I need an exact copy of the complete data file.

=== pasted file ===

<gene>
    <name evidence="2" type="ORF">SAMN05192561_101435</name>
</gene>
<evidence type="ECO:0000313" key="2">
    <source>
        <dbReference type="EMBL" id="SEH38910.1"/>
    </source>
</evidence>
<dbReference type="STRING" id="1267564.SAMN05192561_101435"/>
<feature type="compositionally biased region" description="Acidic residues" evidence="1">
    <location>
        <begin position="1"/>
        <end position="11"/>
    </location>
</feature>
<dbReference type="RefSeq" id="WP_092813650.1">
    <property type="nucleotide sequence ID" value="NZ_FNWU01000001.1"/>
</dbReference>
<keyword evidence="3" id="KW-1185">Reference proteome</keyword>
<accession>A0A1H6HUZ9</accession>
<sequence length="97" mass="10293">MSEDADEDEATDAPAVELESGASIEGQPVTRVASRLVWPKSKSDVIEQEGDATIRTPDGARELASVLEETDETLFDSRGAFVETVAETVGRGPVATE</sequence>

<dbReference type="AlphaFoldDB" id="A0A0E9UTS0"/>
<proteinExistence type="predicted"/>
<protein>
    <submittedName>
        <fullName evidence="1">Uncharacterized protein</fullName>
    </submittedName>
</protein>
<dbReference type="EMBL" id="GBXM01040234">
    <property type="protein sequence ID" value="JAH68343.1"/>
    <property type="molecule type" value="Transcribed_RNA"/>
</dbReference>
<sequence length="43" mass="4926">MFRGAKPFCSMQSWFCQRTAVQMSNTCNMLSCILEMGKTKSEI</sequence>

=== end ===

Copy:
<gene>
    <name evidence="2" type="ORF">SAMN05192561_101435</name>
</gene>
<evidence type="ECO:0000313" key="2">
    <source>
        <dbReference type="EMBL" id="SEH38910.1"/>
    </source>
</evidence>
<dbReference type="STRING" id="1267564.SAMN05192561_101435"/>
<feature type="compositionally biased region" description="Acidic residues" evidence="1">
    <location>
        <begin position="1"/>
        <end position="11"/>
    </location>
</feature>
<dbReference type="RefSeq" id="WP_092813650.1">
    <property type="nucleotide sequence ID" value="NZ_FNWU01000001.1"/>
</dbReference>
<keyword evidence="3" id="KW-1185">Reference proteome</keyword>
<accession>A0A1H6HUZ9</accession>
<sequence length="97" mass="10293">MSEDADEDEATDAPAVELESGASIEGQPVTRVASRLVWPKSKSDVIEQEGDATIRTPDGARELASVLEETDETLFDSRGAFVETVAETVGRGPVATE</sequence>

<dbReference type="AlphaFoldDB" id="A0A0E9UTS0"/>
<proteinExistence type="predicted"/>
<protein>
    <submittedName>
        <fullName evidence="1">Uncharacterized protein</fullName>
    </submittedName>
</protein>
<dbReference type="EMBL" id="GBXM01040234">
    <property type="protein sequence ID" value="JAH68343.1"/>
    <property type="molecule type" value="Transcribed_RNA"/>
</dbReference>
<sequence length="43" mass="4926">MFRGAKPFCSMQSWFCQRTAVQMSNTCNMLSCILEMGKTKSEI</sequence>